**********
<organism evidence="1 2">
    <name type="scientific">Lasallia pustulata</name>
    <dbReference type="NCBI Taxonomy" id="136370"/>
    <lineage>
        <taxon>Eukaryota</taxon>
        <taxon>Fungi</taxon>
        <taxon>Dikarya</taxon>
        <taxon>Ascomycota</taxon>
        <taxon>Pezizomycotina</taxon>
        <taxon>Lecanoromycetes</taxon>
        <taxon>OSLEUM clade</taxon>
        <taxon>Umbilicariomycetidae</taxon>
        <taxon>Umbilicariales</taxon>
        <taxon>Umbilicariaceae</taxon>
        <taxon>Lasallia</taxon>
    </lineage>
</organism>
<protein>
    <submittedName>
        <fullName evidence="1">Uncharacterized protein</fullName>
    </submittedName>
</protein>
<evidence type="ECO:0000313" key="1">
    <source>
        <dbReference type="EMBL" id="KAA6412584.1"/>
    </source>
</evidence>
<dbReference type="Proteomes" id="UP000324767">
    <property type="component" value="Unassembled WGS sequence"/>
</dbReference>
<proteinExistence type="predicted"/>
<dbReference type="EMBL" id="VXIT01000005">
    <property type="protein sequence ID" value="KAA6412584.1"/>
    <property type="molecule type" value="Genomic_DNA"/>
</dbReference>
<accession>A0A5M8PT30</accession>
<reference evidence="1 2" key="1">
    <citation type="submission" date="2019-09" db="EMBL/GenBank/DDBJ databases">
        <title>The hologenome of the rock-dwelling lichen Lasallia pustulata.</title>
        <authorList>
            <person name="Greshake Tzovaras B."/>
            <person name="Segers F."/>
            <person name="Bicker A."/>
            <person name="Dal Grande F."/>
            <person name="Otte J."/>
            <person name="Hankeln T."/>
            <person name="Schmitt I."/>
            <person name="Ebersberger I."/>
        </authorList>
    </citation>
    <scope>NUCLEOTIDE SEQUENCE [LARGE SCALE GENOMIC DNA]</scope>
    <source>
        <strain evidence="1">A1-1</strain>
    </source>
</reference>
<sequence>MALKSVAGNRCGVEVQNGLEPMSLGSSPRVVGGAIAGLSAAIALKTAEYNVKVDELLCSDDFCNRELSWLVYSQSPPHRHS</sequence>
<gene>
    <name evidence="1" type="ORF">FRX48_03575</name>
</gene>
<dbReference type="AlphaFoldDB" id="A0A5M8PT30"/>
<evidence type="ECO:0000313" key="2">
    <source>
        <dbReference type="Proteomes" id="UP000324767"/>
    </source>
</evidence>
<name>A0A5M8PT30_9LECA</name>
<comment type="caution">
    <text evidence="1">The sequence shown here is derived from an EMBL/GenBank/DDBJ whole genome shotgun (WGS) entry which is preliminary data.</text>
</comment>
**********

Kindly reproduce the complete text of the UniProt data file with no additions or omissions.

<organism evidence="1 2">
    <name type="scientific">Lasallia pustulata</name>
    <dbReference type="NCBI Taxonomy" id="136370"/>
    <lineage>
        <taxon>Eukaryota</taxon>
        <taxon>Fungi</taxon>
        <taxon>Dikarya</taxon>
        <taxon>Ascomycota</taxon>
        <taxon>Pezizomycotina</taxon>
        <taxon>Lecanoromycetes</taxon>
        <taxon>OSLEUM clade</taxon>
        <taxon>Umbilicariomycetidae</taxon>
        <taxon>Umbilicariales</taxon>
        <taxon>Umbilicariaceae</taxon>
        <taxon>Lasallia</taxon>
    </lineage>
</organism>
<protein>
    <submittedName>
        <fullName evidence="1">Uncharacterized protein</fullName>
    </submittedName>
</protein>
<evidence type="ECO:0000313" key="1">
    <source>
        <dbReference type="EMBL" id="KAA6412584.1"/>
    </source>
</evidence>
<dbReference type="Proteomes" id="UP000324767">
    <property type="component" value="Unassembled WGS sequence"/>
</dbReference>
<proteinExistence type="predicted"/>
<dbReference type="EMBL" id="VXIT01000005">
    <property type="protein sequence ID" value="KAA6412584.1"/>
    <property type="molecule type" value="Genomic_DNA"/>
</dbReference>
<accession>A0A5M8PT30</accession>
<reference evidence="1 2" key="1">
    <citation type="submission" date="2019-09" db="EMBL/GenBank/DDBJ databases">
        <title>The hologenome of the rock-dwelling lichen Lasallia pustulata.</title>
        <authorList>
            <person name="Greshake Tzovaras B."/>
            <person name="Segers F."/>
            <person name="Bicker A."/>
            <person name="Dal Grande F."/>
            <person name="Otte J."/>
            <person name="Hankeln T."/>
            <person name="Schmitt I."/>
            <person name="Ebersberger I."/>
        </authorList>
    </citation>
    <scope>NUCLEOTIDE SEQUENCE [LARGE SCALE GENOMIC DNA]</scope>
    <source>
        <strain evidence="1">A1-1</strain>
    </source>
</reference>
<sequence>MALKSVAGNRCGVEVQNGLEPMSLGSSPRVVGGAIAGLSAAIALKTAEYNVKVDELLCSDDFCNRELSWLVYSQSPPHRHS</sequence>
<gene>
    <name evidence="1" type="ORF">FRX48_03575</name>
</gene>
<dbReference type="AlphaFoldDB" id="A0A5M8PT30"/>
<evidence type="ECO:0000313" key="2">
    <source>
        <dbReference type="Proteomes" id="UP000324767"/>
    </source>
</evidence>
<name>A0A5M8PT30_9LECA</name>
<comment type="caution">
    <text evidence="1">The sequence shown here is derived from an EMBL/GenBank/DDBJ whole genome shotgun (WGS) entry which is preliminary data.</text>
</comment>